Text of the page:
I only found three photographs of our favorite redhead in the mix. One was a familiar 1960s glamour shot; one of Lucy as fellow icon Charlie Chaplin's classic character The Tramp (from an early episode of her series The Lucy Show), and, to me the most interesting, a Golden Age shot of Ball looking extraordinarily beautiful (partially pictured, at left), signed and inscribed in fountain pen to hairdresser Wally Wallace: "To Wally, with best wishes, Lucille Ball." (The other photos are signed, too.)
Lucy's photos are included in the category of "Legends and Icons" (along with the likes of Judy Garland, as opposed to mere "Actors & Actresses" (which lot includes the likes of ZaSu Pitts, Barbara Stanwyck, and Loretta Young. Though the categorization seems a bit arbitrary, I ain't complaining. I tagged Ball as an icon many years ago, and even wrote a book about it: The Comic DNA of Lucille Ball: Interpreting the Icon.
By the way, I googled "Wally Wallace Hollywood hairdresser," but got no results except for the RR auction text. I also searched for him on the Internet Movie Database and got nothing. If anyone has a bio or any information on Wallace and his career in Tinseltown, send it to me via email (see the main page, bottom); I'm intrigued.
Lucy's pictures are each set at a starting bid of $200. I didn't have chance to browse through every category in the Hollywood items, but I also found these two items in other categories (all text is from the RR auction site):
1. "Collection of correspondence between Lucy and Kenny Westcott consisting of five TLS [typed signed letters], all signed 'Lucy,' dating from 1965–1971, and two ALSs [autographed signed letters], signed 'Lucy,' one oversize, written from Gstaad and Hawaii. One TLS from 1965 reads, in part: 'I just want you to know how much I appreciate you and your brother, Freddie, not only for the consistently fine job you do, but for your unfailing good nature.' One letter is accompanied by the original mailing envelope. In fine condition. Westcott served as the property master for all 144 episodes of Here’s Lucy. RR Auction COA. Minimum bid, $200.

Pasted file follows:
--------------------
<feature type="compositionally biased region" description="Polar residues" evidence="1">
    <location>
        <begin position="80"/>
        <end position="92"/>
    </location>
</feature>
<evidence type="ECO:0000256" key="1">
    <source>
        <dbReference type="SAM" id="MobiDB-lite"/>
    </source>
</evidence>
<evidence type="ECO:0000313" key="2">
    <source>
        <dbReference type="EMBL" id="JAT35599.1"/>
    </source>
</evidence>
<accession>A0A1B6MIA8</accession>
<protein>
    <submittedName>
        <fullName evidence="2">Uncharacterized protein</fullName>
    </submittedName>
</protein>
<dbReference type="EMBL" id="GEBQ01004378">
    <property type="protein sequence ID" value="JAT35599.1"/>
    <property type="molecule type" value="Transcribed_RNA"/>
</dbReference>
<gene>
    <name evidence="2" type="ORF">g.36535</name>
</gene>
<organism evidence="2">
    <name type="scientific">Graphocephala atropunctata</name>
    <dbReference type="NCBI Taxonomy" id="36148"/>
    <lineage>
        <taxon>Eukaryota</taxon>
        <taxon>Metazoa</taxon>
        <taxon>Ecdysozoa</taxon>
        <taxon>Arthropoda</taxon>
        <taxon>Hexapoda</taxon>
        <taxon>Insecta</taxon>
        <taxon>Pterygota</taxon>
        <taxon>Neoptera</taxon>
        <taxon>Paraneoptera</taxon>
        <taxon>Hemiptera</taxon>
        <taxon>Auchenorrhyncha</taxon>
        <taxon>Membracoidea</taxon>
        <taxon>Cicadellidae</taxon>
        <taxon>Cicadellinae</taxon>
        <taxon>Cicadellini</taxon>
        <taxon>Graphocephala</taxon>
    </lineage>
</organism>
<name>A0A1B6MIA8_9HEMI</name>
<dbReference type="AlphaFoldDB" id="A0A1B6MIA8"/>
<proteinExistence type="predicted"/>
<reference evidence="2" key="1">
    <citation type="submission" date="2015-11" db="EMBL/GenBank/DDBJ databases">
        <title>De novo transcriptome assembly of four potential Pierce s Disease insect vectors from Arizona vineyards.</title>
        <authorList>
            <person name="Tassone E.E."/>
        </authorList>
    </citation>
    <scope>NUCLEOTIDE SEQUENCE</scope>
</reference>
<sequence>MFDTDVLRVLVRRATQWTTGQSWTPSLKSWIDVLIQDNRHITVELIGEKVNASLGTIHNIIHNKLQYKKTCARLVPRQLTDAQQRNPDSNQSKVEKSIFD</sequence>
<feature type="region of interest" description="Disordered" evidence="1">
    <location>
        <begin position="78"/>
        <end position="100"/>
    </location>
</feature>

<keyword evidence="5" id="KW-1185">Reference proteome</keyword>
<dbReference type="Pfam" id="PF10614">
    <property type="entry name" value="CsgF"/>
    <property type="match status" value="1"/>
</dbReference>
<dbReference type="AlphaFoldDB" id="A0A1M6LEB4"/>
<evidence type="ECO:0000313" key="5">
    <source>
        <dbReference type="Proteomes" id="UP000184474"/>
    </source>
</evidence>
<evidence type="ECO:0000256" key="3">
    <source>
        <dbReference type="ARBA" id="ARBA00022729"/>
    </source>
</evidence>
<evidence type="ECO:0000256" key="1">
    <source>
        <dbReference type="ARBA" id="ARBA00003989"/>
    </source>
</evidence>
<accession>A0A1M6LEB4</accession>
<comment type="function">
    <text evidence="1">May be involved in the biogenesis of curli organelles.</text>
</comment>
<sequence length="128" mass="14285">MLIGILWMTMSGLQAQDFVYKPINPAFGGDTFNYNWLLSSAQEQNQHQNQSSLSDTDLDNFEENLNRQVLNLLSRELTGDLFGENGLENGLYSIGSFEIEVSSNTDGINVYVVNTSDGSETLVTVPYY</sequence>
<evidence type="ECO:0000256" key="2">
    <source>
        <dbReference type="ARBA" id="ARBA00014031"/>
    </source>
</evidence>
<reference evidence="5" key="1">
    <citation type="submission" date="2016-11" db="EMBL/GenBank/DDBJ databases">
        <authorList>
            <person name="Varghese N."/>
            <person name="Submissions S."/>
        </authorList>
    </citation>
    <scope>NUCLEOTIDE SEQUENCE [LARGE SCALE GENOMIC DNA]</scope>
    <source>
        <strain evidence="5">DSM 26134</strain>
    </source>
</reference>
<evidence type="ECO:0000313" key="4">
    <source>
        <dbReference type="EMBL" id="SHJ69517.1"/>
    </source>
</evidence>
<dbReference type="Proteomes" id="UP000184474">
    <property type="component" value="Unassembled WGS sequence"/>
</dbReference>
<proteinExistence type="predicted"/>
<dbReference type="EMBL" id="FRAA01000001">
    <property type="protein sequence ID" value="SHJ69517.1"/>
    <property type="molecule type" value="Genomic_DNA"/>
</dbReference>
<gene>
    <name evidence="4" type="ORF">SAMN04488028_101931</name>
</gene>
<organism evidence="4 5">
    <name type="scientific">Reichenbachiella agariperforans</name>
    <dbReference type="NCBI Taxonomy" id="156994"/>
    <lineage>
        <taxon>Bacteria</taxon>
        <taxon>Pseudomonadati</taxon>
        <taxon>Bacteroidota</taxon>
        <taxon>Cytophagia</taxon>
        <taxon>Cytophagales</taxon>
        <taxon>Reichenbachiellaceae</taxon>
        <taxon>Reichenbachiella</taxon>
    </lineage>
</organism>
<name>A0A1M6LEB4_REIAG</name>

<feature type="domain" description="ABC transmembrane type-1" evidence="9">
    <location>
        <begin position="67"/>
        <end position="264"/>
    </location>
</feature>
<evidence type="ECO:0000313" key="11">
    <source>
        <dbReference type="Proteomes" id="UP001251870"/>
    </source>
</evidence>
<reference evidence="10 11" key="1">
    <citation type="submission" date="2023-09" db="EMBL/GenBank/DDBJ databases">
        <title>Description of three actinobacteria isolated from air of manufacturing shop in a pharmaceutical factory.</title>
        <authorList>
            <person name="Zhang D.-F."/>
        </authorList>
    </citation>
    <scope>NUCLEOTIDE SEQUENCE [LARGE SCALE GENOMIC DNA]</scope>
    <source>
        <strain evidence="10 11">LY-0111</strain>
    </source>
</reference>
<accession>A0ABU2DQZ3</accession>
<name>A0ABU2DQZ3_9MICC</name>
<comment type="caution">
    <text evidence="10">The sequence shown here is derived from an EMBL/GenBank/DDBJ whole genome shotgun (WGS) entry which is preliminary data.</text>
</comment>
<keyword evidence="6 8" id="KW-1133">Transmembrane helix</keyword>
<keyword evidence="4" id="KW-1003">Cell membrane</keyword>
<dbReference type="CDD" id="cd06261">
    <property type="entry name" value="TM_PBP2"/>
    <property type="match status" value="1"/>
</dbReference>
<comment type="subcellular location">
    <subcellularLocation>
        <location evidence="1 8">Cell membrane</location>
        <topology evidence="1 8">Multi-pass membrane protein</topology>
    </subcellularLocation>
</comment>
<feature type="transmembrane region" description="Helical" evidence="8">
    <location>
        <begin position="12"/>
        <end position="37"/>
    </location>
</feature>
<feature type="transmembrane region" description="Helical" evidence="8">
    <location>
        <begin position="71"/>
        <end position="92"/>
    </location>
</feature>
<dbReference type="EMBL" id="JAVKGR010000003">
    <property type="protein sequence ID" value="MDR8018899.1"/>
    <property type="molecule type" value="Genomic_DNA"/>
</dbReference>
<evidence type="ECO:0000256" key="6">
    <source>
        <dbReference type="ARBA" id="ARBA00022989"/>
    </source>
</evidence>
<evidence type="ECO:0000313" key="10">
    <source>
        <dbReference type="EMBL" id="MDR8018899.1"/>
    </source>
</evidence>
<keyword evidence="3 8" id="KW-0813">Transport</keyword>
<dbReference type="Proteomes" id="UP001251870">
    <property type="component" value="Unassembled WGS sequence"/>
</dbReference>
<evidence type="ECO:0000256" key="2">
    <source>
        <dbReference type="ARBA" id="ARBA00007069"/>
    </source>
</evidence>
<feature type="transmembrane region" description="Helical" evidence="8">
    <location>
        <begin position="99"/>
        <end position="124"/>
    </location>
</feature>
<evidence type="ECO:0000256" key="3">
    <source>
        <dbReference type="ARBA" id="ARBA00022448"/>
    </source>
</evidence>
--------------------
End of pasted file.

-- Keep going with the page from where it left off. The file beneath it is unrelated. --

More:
2. "Three original unsigned pencil and watercolor costume sketches [ascribed to legendary costume designer Edith Head] of various actresses for The Lucy Show on individual off-white sheets, two 12 x 17.5 and one 11 x 15. Each sketch is full-length with one sketch having a 3 x 4 fabric swatch stapled to the top. In fine condition. RR Auction COA. Minimum bid, $200."
And it's possible there are other Lucy gems waiting to be discovered. You owe it to yourself to visit RR and take a gander at some of the gorgeous items the auction house has put up for bid. Whether you're a fan of old Hollywood or just the Lucyverse, you won't be disappointed.
03.28.13 Car Crash Damages Lucy-Desi Museum Awning According to online news station WIVB4.com, serving the Buffalo. N.Y., area, “A man is facing several charges after allegedly driving drunk, crashing his vehicle [into one of the buildings of the Lucille Ball Desi Arnaz Center for Comedy] and then leaving the scene of the accident. Jamestown Police say the 22-year-old was driving drunk around 1:50 a.m. Sunday (March 24), on W. 3rd Street and Mechanics Alley.